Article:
- The general principle is that in civil cases, one should sue a defendant in the territory in which that defendant is domiciled. However, that basic principle (which is essentially "defendant friendly") is subject to a number of important exceptions.
- First, in relation to torts (and of course patent infringement is a statutory tort), one is entitled to bring proceedings where the harmful activity occurred.
- Second, in relation to emergency protective measures (such as interim injunctions) one is also entitled to seek remedies in the court for the jurisdiction in which the harm arose.
- Third, disputes concerning the registration or validity of a patent should be determined in the jurisdiction where the patent is registered or where the patent application has been filed.
These exceptions are clearly very important in intellectual property cases and normally mean that the overall effect of the rules on "where one can sue" becomes claimant friendly. There is, in effect, the ability for the claimant to choose the forum in which it wishes the dispute to be heard.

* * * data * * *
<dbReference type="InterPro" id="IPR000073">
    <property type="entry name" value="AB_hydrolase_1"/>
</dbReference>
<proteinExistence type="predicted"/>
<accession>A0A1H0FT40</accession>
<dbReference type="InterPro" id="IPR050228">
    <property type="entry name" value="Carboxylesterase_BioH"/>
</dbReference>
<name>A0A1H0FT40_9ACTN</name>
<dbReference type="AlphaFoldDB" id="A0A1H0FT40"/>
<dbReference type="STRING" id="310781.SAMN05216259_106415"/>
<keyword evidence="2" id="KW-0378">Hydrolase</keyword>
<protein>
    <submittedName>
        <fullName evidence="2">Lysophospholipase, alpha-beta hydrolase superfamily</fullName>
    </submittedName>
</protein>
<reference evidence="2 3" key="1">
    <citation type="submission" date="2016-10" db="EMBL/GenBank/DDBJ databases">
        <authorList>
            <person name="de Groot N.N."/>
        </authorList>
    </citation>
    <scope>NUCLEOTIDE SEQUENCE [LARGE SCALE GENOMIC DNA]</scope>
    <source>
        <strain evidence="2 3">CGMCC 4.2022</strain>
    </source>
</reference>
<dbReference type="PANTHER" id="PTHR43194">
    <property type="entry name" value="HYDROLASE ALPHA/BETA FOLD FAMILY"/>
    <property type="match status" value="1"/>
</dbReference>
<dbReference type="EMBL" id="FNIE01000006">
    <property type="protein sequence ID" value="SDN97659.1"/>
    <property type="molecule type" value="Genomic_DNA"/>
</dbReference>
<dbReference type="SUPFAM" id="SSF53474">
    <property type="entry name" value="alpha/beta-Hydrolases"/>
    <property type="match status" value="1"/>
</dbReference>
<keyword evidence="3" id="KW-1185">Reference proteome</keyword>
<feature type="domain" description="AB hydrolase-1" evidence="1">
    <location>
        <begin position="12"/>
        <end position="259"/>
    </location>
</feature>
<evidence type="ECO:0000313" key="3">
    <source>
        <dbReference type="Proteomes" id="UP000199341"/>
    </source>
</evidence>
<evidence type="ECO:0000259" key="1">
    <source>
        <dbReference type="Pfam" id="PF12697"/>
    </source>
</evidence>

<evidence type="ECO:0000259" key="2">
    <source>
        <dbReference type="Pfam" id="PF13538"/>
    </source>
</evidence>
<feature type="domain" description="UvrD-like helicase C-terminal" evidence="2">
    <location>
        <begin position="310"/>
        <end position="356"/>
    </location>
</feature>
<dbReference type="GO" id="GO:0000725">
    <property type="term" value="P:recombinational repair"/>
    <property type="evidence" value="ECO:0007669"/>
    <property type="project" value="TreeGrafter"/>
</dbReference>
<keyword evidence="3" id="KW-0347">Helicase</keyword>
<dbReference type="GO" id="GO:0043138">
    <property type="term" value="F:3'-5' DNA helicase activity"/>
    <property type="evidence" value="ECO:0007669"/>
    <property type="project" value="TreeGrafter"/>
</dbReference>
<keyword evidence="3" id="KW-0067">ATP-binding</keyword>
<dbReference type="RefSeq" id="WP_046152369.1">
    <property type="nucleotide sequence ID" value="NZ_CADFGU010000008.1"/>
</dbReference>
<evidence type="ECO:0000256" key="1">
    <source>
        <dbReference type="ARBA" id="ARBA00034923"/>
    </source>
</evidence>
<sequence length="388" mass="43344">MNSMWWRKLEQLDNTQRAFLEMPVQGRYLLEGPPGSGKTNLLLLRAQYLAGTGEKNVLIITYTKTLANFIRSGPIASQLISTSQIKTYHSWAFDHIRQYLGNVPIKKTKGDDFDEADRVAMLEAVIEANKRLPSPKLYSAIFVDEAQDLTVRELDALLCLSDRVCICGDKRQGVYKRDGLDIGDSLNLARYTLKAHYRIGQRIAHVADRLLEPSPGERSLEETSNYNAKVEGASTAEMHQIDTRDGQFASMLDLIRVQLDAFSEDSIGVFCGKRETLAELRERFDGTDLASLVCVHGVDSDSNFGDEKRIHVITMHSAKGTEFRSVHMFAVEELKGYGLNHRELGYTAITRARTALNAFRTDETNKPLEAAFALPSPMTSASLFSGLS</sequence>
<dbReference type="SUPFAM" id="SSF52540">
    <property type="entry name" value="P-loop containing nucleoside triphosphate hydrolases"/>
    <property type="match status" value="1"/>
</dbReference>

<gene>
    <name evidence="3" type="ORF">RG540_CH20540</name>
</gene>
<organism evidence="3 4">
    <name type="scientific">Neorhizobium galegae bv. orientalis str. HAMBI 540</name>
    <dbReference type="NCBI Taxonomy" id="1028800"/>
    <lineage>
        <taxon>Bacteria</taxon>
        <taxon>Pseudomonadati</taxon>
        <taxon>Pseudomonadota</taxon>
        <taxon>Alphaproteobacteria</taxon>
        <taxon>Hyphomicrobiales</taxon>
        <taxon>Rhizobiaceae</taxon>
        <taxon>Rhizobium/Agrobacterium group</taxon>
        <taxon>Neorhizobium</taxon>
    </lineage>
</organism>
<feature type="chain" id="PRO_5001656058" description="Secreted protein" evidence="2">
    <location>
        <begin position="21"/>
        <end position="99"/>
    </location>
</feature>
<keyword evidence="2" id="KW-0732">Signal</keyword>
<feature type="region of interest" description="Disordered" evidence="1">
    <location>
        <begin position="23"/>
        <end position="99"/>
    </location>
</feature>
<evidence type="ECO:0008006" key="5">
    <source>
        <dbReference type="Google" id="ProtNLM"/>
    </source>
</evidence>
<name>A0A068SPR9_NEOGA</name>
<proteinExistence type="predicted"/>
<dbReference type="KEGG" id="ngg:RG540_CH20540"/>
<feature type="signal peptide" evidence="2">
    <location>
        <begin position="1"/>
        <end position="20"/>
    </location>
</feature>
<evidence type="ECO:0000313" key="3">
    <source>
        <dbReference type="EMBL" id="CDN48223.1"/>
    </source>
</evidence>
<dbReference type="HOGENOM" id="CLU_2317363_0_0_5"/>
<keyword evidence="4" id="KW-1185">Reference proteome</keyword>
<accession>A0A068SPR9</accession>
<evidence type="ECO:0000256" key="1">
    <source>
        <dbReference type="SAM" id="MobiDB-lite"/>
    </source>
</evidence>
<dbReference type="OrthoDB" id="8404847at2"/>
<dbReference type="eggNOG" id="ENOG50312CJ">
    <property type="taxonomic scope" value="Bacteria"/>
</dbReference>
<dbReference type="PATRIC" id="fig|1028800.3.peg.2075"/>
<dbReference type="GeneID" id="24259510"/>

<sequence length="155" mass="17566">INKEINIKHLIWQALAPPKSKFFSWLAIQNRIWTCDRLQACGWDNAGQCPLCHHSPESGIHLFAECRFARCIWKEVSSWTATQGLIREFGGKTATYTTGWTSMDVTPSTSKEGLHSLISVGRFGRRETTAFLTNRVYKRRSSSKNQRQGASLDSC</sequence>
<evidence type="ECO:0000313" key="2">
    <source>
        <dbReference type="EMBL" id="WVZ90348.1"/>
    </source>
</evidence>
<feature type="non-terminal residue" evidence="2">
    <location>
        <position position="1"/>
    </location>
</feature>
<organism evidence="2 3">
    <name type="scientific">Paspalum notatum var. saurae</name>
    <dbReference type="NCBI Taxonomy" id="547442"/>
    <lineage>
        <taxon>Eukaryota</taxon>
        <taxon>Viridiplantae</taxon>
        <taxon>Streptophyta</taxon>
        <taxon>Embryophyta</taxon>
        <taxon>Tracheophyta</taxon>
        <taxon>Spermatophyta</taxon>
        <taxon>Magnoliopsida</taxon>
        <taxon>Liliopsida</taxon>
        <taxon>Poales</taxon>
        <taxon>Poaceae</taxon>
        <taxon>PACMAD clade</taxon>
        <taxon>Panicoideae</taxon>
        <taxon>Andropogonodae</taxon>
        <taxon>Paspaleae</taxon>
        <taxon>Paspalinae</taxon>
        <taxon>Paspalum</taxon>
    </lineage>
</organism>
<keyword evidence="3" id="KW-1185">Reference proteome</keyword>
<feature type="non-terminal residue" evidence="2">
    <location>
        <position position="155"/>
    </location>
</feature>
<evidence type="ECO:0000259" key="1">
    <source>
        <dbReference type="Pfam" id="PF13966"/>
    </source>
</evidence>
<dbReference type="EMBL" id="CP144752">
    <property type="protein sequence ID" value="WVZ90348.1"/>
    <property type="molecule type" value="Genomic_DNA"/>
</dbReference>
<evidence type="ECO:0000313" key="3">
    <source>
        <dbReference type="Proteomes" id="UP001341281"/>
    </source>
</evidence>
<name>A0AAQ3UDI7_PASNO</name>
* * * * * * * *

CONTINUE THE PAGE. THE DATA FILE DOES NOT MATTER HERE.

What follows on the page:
The position is, in fact, slightly more subtle than described above. As noted, one can issue proceedings for patent infringement in either of those jurisdictions in which (i) the harmful event took place or (ii) the cause of the tortious activity was located. This might seem to be a fine distinction, but it can have an impact in relation to damages. For example, imagine a claimant owning one granted European patent which designates France, Germany and the United Kingdom as the three territories in which it provides protection. The defendant has one factory in the United Kingdom and then makes sales of the product in France, Germany and Spain. Clearly, no action could be brought in relation to sales in Spain (there being no patent protection). In relation to France and Germany, a patent action could be brought in the local courts but damages would only be able to be recovered in relation to those infringing acts taking place in each of those jurisdictions. By contrast, an action brought in the English courts would be able to deal with all of the damage being suffered. So there may be some benefit in examining where the financial impact of the infringement has its “root”.
Types of remedy available from each of the courts
Taking the examples of France, Germany and the United Kingdom, the remedies available for patent infringement are all, essentially, the same: each court is able to grant financial compensation for the damage caused by the infringement (or the wrongful profit made by the defendant) and, more importantly, each of the courts will be able to grant an injunction preventing further infringement and other remedies such as delivery up of the infringing product and/or destruction under oath. Ultimately, some courts (although, notably, not the German courts) will have the power to invoke the criminal law against those who ignore a validly served injunction.